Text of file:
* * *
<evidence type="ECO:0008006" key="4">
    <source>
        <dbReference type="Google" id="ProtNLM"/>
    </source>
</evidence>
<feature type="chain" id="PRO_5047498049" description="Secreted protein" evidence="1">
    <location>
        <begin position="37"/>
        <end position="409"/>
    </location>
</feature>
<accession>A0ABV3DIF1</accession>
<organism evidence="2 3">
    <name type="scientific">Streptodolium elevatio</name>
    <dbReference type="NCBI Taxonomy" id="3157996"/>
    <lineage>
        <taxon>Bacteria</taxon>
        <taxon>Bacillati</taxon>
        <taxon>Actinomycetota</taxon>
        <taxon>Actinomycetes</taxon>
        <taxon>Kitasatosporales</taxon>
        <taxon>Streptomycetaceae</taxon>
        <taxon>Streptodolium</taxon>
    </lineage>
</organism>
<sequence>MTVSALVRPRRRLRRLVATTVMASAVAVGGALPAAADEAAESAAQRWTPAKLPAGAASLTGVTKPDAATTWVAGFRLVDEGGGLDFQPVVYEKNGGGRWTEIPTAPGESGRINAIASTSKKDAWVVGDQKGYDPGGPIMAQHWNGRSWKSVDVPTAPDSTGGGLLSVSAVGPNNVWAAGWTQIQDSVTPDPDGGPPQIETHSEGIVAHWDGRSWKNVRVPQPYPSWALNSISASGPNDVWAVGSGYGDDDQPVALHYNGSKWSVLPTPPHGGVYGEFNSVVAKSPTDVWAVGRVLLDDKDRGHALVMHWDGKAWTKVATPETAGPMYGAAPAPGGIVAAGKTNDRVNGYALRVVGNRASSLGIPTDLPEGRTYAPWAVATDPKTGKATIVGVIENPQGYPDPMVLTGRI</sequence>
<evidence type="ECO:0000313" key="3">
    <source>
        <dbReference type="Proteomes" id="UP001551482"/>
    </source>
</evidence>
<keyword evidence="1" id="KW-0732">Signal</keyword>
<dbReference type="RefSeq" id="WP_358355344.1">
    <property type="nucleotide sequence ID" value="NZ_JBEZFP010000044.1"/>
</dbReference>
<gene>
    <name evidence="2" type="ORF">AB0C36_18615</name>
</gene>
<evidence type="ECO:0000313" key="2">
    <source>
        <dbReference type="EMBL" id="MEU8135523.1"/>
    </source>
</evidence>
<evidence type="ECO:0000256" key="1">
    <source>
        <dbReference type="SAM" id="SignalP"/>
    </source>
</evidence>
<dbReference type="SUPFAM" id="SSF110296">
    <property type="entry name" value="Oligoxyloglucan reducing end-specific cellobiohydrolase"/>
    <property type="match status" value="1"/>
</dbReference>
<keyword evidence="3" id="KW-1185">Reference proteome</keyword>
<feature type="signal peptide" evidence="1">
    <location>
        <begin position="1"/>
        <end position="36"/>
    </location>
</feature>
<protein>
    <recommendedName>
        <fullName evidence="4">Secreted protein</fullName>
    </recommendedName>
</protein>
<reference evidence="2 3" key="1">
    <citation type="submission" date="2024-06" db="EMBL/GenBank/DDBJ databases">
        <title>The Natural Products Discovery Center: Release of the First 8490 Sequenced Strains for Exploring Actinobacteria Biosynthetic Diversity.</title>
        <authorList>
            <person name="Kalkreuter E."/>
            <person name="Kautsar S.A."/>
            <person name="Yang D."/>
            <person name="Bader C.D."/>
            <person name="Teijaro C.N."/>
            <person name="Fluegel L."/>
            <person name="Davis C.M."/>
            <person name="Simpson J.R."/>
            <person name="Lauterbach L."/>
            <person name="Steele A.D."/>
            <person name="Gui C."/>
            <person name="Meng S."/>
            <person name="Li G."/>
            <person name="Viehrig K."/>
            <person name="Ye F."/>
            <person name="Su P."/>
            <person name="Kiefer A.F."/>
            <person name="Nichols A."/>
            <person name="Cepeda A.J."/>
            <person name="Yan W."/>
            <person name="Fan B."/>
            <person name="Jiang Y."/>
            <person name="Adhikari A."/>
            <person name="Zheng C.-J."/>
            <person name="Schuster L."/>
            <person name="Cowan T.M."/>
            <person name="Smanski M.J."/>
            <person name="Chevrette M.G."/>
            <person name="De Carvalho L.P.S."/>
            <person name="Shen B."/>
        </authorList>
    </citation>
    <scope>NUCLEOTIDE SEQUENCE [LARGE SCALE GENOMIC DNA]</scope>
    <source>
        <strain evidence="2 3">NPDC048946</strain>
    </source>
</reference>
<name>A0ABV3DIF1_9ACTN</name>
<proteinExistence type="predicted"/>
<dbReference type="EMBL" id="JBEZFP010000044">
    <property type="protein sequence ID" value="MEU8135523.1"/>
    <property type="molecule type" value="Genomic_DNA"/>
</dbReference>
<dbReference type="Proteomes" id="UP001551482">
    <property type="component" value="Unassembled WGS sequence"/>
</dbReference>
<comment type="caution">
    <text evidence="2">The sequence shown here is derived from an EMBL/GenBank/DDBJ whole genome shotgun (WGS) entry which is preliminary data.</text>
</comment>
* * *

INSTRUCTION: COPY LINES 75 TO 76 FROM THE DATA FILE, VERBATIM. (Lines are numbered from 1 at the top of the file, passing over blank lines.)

            <person name="Davis C.M."/>
            <person name="Simpson J.R."/>